Memo|Economy   4 Minute Read

Trade Blues: How Trump Hurts Your Back-to-School Shopping List

Published August 24, 2016

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This year, Americans will spend about $75 billion on back-to-school items, up from last year’s $68 billion.1 This includes $19.8 billion on electronics such as computers and calculators, $7.9 billion on school supplies from folders to lunchboxes, and $17 billion on clothes. Back to school is the second biggest consumer spending season, after only winter holiday spending.2 And with Republican nominee Donald Trump’s plan to slap tariffs of 45% on Chinese goods and 35% on Mexican goods, our first and third largest trade partners, back-to-school shopping would get much more expensive for American consumers.3

We’ve already shown that Trump’s tariffs could cost you an additional $163 on a Memorial Day weekend, and 10 typical Father’s Day presents would cost an additional $336. But how much more would a family’s back-to-school spending be?

We looked at 10 back-to-school products that a typical American family might buy, ranging from a computer to a few notebooks. With Trump’s tariffs, these 10 items will be $298 more expensive.

  Total Unit Cost at
U.S. Border
Tab Before Trump (Markup + 6.9% Tax) Tab After Trump (Markup + Tariff + 6.9% Tax)
1 Computer $375.67 $1,204.77 $1,385.49
1 Printer $195.02 $625.43 $719.24
2 Pairs of Jeans $15.44 $49.52 $56.94
2 Shirts $12.78 $40.99 $47.13
5 Notebooks $3.85 $12.35 $14.20
1 Backpack $3.70 $11.87 $13.65
1 Calculator $2.76 $8.85 $10.18
5 Binders      $6.90 $22.13 $25.45
12 Pens $2.64 $8.47 $9.74
12 Pencils $0.60 $1.92 $2.21
Total   $1,986.29 $2,284.23

The total added cost of Trump’s tariffs on your back-to-school shopping could cost nearly $300.

Here’s how we put this together: We calculated the average unit cost of these products as they hit the U.S. border and before retail markup, based on public data from the U.S. International Trade Commission.4 Drawing on a formula from a Progressive Economy study, we assumed that the final store price of each good is roughly triple the unit cost (also called “landed cost”), and we then added state sales tax. We then looked at how Trump’s 45% tariffs on Chinese imports increase the unit cost of each of these products as they hit the U.S. shore. We assumed current import levels, noting that while foreign production may move to other countries (say from China to Vietnam) to reduce costs, that may be easier said than done and would take time. Also, China is one of the top global manufacturers for all of these items. In addition, for this paper, we assumed 100% of the tariff would be applied to the product and applied before retail markup, but we do not include this increased tariff in the calculation that is generally used for retail markup.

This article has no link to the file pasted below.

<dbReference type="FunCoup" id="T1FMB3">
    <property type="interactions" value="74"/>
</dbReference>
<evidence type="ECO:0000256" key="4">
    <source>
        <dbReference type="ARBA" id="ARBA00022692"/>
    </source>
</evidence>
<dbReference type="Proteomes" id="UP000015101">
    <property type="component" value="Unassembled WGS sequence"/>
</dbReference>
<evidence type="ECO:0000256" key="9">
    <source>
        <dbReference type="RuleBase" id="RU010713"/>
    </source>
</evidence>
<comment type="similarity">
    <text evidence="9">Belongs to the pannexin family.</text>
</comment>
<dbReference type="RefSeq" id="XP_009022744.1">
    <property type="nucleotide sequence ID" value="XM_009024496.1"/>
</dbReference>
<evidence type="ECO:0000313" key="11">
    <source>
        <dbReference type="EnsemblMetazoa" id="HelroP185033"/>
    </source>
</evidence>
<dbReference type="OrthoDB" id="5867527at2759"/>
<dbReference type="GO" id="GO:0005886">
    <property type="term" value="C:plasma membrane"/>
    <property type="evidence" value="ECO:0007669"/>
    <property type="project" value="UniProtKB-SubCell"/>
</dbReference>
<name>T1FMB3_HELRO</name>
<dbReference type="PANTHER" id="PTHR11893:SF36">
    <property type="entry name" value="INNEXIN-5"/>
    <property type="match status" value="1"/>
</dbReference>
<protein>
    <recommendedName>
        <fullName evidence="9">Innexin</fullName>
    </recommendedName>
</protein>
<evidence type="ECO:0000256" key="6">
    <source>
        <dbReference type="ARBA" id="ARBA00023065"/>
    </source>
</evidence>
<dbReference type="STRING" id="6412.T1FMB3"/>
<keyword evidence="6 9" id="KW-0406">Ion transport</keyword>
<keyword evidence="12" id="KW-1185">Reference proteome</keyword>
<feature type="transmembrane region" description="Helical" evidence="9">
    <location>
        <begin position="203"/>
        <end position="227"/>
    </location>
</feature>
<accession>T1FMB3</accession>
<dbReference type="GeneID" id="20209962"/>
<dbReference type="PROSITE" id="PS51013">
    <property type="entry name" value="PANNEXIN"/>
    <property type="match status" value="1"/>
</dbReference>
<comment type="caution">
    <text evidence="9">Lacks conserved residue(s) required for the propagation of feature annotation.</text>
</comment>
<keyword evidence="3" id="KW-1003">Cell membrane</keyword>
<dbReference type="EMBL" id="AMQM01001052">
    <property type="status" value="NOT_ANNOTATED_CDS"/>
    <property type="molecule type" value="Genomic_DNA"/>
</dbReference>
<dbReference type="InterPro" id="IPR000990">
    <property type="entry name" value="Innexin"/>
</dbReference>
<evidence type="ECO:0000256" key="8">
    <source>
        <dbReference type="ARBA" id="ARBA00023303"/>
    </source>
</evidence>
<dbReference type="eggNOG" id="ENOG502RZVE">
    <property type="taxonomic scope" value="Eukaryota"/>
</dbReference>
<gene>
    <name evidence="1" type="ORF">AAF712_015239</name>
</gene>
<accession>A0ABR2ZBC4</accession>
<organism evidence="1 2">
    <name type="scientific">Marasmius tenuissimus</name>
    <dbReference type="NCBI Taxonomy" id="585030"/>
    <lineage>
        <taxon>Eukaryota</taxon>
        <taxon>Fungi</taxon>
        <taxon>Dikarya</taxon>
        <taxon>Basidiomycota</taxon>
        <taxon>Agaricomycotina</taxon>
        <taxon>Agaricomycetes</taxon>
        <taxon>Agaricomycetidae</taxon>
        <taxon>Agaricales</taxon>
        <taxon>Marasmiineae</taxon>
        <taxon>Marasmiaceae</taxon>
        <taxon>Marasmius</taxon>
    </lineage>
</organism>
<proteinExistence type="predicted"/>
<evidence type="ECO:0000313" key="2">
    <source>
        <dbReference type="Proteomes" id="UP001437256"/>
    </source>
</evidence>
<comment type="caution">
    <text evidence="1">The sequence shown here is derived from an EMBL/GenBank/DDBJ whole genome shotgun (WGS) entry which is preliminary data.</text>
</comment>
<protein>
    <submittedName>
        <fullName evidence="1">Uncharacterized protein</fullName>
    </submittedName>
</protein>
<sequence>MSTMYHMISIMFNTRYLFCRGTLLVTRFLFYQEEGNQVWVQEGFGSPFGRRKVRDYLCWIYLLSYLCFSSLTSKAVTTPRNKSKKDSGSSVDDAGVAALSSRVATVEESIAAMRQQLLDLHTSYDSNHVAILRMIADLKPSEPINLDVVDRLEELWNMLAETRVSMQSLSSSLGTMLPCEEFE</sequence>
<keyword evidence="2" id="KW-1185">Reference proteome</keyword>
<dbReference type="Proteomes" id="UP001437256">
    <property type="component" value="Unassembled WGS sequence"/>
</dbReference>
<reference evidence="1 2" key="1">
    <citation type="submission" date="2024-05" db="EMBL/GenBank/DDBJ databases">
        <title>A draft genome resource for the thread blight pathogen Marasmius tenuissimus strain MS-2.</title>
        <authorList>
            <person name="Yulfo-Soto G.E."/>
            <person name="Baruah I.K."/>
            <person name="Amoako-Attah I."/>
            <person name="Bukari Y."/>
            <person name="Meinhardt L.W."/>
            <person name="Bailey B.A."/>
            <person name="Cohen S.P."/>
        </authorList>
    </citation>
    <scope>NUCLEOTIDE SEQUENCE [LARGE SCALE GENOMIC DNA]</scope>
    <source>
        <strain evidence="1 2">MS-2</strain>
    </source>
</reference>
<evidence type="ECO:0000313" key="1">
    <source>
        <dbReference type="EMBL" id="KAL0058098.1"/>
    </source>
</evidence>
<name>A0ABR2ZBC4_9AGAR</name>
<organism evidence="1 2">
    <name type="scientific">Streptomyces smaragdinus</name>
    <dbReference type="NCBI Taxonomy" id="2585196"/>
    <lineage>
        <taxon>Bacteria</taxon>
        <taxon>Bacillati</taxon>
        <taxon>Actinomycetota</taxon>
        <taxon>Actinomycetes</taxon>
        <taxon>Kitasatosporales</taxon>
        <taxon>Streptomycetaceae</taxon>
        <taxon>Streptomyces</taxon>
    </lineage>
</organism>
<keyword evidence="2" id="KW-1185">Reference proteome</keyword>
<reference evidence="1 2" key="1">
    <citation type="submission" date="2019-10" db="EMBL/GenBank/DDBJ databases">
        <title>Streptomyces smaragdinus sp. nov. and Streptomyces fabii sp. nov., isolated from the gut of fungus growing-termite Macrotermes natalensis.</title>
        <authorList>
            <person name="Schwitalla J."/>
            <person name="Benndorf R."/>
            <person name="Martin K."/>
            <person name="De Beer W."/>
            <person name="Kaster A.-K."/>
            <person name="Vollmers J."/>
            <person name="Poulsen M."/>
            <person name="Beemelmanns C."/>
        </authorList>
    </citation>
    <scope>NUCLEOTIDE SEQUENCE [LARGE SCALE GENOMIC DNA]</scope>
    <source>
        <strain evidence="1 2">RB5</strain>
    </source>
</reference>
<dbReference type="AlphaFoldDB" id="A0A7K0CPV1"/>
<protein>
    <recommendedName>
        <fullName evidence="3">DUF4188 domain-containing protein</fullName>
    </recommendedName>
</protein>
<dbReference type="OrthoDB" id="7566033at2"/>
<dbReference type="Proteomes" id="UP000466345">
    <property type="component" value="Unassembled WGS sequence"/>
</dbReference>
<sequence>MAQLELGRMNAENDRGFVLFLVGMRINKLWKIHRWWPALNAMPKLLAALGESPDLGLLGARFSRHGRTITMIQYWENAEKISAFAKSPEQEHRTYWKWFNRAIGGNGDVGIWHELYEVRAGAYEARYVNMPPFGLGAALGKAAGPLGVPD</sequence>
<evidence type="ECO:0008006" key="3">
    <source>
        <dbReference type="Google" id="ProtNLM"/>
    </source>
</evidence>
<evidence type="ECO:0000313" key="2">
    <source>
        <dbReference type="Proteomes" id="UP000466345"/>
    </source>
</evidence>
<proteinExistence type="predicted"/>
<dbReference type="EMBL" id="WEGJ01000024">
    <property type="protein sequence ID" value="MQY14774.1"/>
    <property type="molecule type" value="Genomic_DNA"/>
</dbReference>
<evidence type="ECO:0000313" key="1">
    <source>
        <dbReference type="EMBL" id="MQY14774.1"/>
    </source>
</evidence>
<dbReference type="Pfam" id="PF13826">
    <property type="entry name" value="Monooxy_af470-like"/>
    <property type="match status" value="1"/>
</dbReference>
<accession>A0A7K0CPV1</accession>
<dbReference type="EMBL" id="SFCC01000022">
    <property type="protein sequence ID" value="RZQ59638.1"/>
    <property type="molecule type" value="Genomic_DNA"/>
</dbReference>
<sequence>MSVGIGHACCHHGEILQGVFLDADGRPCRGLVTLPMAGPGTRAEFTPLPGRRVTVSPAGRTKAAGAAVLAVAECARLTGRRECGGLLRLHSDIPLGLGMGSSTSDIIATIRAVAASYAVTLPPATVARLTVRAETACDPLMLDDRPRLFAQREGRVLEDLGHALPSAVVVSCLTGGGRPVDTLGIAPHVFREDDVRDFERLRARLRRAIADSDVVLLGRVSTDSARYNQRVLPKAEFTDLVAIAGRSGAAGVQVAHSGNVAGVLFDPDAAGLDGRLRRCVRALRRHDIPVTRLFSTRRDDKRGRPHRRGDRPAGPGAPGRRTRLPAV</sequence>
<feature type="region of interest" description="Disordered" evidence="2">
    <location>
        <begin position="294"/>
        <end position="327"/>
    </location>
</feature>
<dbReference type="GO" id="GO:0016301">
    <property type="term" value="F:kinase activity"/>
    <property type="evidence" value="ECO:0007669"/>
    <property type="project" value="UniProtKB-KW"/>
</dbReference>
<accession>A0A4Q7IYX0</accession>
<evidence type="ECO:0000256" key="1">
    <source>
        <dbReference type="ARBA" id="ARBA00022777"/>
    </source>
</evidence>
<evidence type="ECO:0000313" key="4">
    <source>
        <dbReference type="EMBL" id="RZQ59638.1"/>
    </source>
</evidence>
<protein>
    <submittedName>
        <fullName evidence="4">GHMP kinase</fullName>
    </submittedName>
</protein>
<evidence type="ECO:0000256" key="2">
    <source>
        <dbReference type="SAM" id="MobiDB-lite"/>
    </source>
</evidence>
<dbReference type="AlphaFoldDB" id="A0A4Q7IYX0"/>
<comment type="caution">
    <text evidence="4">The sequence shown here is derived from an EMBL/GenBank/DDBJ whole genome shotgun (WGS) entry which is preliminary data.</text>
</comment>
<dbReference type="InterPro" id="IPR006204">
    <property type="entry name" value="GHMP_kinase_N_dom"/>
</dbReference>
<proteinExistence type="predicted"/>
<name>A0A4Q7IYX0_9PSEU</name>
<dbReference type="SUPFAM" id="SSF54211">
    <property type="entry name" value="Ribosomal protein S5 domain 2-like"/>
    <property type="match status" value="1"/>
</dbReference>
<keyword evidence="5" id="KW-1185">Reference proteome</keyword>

Conclusion

Raising a kid is hard enough. American families with children in grades K-12 spend $674 on back-to-school items, while families with college-aged children spend $889.5 Trump’s response? He would add an additional $298 to the bill. And keep this in mind: the average American gets paid about $25 per hour.6Given that Trump’s tariffs will make these items $298 more expensive, the average worker would have to put in one and a half more days of work to afford the exact same goods.

Trump has said that the core purpose of his economic and trade policy is to help Americans. Too bad his tariffs don’t pass that test.

  1. Ana Serafin Smith, “Back-to-School and College Spending to Reach $75.8 Billion,” National Retail Federation, July 21, 2016. Accessed August 11, 2016. Available at: https://nrf.com/media/press-releases/back-school-and-college-spending-reach-758-billion.

  2. Ana Serafin Smith, “Back-to-School and College Spending to Reach $75.8 Billion,” National Retail Federation, July 21, 2016. Accessed August 11, 2016. Available at: https://nrf.com/media/press-releases/back-school-and-college-spending-reach-758-billion.

  3. Bob Davis, “How Trump’s Hard Line on Trade Could Backfire,” The Wall Street Journal, March 24, 2016. Accessed August 10, 2016. Available at: http://www.wsj.com/articles/how-trumps-hard-line-on-trade-could-backfire-1458848243; See also: Jim Tankersley, “Donald Trump’s Trade War Could Kill Millions of U.S. Jobs,” The Washington Post, March 25, 2016. Accessed August 10, 2016. Available at: https://www.washingtonpost.com/news/wonk/wp/2016/03/25/donald-trumps-trade-war-could-kill-millions-of-u-s-jobs/.

  4. Authors’ calculations based on HS code data from the USITC Dataweb. Value and quantity were analyzed for goods that arrive from China to determine an average unit cost. A full dataset can be made available.

  5. Ana Serafin Smith, “Back-to-School and College Spending to Reach $75.8 Billion,” National Retail Federation, July 21, 2016. Accessed August 11, 2016. Available at: https://nrf.com/media/press-releases/back-school-and-college-spending-reach-758-billion.

  6. United States, Department of Labor, Bureau of Labor Statistics, “Table B-3. Average hourly and weekly earnings of all employees on private nonfarm payrolls by industry sector, seasonally adjusted,” Dataset, August 5, 2016. Accessed August 11, 2016. Available at: http://www.bls.gov/news.release/empsit.t19.htm.

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